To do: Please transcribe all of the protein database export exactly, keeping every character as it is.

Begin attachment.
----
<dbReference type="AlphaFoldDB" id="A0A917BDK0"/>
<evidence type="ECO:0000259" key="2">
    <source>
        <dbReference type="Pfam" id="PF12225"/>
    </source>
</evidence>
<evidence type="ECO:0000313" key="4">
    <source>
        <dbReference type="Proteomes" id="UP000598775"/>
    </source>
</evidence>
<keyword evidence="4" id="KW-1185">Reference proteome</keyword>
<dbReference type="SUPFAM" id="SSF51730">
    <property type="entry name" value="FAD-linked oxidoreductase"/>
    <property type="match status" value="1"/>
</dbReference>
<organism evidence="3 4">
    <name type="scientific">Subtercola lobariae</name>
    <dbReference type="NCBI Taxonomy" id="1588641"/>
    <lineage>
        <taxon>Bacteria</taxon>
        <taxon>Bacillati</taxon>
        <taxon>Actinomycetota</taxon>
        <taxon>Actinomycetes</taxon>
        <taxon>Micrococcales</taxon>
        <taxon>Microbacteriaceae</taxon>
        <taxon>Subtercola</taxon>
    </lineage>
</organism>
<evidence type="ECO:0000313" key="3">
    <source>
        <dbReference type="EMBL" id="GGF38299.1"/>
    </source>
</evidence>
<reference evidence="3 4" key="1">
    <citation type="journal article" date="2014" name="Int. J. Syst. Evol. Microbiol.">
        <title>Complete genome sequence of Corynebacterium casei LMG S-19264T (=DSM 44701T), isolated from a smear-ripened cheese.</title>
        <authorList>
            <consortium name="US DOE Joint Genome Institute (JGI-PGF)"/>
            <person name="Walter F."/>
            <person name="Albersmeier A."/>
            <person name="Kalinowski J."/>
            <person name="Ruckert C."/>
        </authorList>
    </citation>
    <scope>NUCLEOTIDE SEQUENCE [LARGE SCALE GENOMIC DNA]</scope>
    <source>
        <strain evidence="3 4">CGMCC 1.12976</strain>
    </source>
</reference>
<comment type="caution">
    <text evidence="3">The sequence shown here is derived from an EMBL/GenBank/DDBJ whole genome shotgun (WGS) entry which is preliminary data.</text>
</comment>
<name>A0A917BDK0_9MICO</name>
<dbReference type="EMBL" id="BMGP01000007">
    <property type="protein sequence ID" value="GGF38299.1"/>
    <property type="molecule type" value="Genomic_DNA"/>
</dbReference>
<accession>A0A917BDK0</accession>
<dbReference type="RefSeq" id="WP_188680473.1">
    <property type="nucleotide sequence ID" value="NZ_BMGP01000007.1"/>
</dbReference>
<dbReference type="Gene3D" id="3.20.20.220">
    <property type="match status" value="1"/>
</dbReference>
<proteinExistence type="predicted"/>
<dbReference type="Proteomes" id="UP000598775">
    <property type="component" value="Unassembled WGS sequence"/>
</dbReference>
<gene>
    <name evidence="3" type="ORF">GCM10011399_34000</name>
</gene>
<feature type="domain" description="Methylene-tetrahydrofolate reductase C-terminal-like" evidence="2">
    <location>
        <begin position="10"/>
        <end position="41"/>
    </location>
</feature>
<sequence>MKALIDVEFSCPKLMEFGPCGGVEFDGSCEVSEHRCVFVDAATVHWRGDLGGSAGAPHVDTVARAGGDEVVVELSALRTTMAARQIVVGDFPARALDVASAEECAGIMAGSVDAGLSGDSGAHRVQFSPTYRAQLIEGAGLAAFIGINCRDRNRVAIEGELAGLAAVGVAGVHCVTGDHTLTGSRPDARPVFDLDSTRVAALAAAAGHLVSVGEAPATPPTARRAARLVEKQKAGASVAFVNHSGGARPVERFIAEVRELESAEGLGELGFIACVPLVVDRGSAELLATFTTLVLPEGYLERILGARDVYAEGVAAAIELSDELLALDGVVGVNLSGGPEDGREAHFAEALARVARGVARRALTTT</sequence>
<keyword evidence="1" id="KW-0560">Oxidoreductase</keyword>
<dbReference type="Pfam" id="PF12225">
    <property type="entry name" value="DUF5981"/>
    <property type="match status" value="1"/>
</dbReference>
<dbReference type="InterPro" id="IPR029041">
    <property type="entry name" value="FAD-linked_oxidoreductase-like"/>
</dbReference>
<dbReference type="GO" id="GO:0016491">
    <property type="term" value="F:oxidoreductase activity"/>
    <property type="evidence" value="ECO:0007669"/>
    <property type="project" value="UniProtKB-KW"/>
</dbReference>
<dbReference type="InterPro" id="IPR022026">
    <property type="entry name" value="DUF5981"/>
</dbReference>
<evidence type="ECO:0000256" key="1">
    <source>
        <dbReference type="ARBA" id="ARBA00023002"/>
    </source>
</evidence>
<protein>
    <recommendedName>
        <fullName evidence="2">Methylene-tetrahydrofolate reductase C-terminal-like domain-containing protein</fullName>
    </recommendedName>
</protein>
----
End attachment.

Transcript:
<dbReference type="AlphaFoldDB" id="A0A917BDK0"/>
<evidence type="ECO:0000259" key="2">
    <source>
        <dbReference type="Pfam" id="PF12225"/>
    </source>
</evidence>
<evidence type="ECO:0000313" key="4">
    <source>
        <dbReference type="Proteomes" id="UP000598775"/>
    </source>
</evidence>
<keyword evidence="4" id="KW-1185">Reference proteome</keyword>
<dbReference type="SUPFAM" id="SSF51730">
    <property type="entry name" value="FAD-linked oxidoreductase"/>
    <property type="match status" value="1"/>
</dbReference>
<organism evidence="3 4">
    <name type="scientific">Subtercola lobariae</name>
    <dbReference type="NCBI Taxonomy" id="1588641"/>
    <lineage>
        <taxon>Bacteria</taxon>
        <taxon>Bacillati</taxon>
        <taxon>Actinomycetota</taxon>
        <taxon>Actinomycetes</taxon>
        <taxon>Micrococcales</taxon>
        <taxon>Microbacteriaceae</taxon>
        <taxon>Subtercola</taxon>
    </lineage>
</organism>
<evidence type="ECO:0000313" key="3">
    <source>
        <dbReference type="EMBL" id="GGF38299.1"/>
    </source>
</evidence>
<reference evidence="3 4" key="1">
    <citation type="journal article" date="2014" name="Int. J. Syst. Evol. Microbiol.">
        <title>Complete genome sequence of Corynebacterium casei LMG S-19264T (=DSM 44701T), isolated from a smear-ripened cheese.</title>
        <authorList>
            <consortium name="US DOE Joint Genome Institute (JGI-PGF)"/>
            <person name="Walter F."/>
            <person name="Albersmeier A."/>
            <person name="Kalinowski J."/>
            <person name="Ruckert C."/>
        </authorList>
    </citation>
    <scope>NUCLEOTIDE SEQUENCE [LARGE SCALE GENOMIC DNA]</scope>
    <source>
        <strain evidence="3 4">CGMCC 1.12976</strain>
    </source>
</reference>
<comment type="caution">
    <text evidence="3">The sequence shown here is derived from an EMBL/GenBank/DDBJ whole genome shotgun (WGS) entry which is preliminary data.</text>
</comment>
<name>A0A917BDK0_9MICO</name>
<dbReference type="EMBL" id="BMGP01000007">
    <property type="protein sequence ID" value="GGF38299.1"/>
    <property type="molecule type" value="Genomic_DNA"/>
</dbReference>
<accession>A0A917BDK0</accession>
<dbReference type="RefSeq" id="WP_188680473.1">
    <property type="nucleotide sequence ID" value="NZ_BMGP01000007.1"/>
</dbReference>
<dbReference type="Gene3D" id="3.20.20.220">
    <property type="match status" value="1"/>
</dbReference>
<proteinExistence type="predicted"/>
<dbReference type="Proteomes" id="UP000598775">
    <property type="component" value="Unassembled WGS sequence"/>
</dbReference>
<gene>
    <name evidence="3" type="ORF">GCM10011399_34000</name>
</gene>
<feature type="domain" description="Methylene-tetrahydrofolate reductase C-terminal-like" evidence="2">
    <location>
        <begin position="10"/>
        <end position="41"/>
    </location>
</feature>
<sequence>MKALIDVEFSCPKLMEFGPCGGVEFDGSCEVSEHRCVFVDAATVHWRGDLGGSAGAPHVDTVARAGGDEVVVELSALRTTMAARQIVVGDFPARALDVASAEECAGIMAGSVDAGLSGDSGAHRVQFSPTYRAQLIEGAGLAAFIGINCRDRNRVAIEGELAGLAAVGVAGVHCVTGDHTLTGSRPDARPVFDLDSTRVAALAAAAGHLVSVGEAPATPPTARRAARLVEKQKAGASVAFVNHSGGARPVERFIAEVRELESAEGLGELGFIACVPLVVDRGSAELLATFTTLVLPEGYLERILGARDVYAEGVAAAIELSDELLALDGVVGVNLSGGPEDGREAHFAEALARVARGVARRALTTT</sequence>
<keyword evidence="1" id="KW-0560">Oxidoreductase</keyword>
<dbReference type="Pfam" id="PF12225">
    <property type="entry name" value="DUF5981"/>
    <property type="match status" value="1"/>
</dbReference>
<dbReference type="InterPro" id="IPR029041">
    <property type="entry name" value="FAD-linked_oxidoreductase-like"/>
</dbReference>
<dbReference type="GO" id="GO:0016491">
    <property type="term" value="F:oxidoreductase activity"/>
    <property type="evidence" value="ECO:0007669"/>
    <property type="project" value="UniProtKB-KW"/>
</dbReference>
<dbReference type="InterPro" id="IPR022026">
    <property type="entry name" value="DUF5981"/>
</dbReference>
<evidence type="ECO:0000256" key="1">
    <source>
        <dbReference type="ARBA" id="ARBA00023002"/>
    </source>
</evidence>
<protein>
    <recommendedName>
        <fullName evidence="2">Methylene-tetrahydrofolate reductase C-terminal-like domain-containing protein</fullName>
    </recommendedName>
</protein>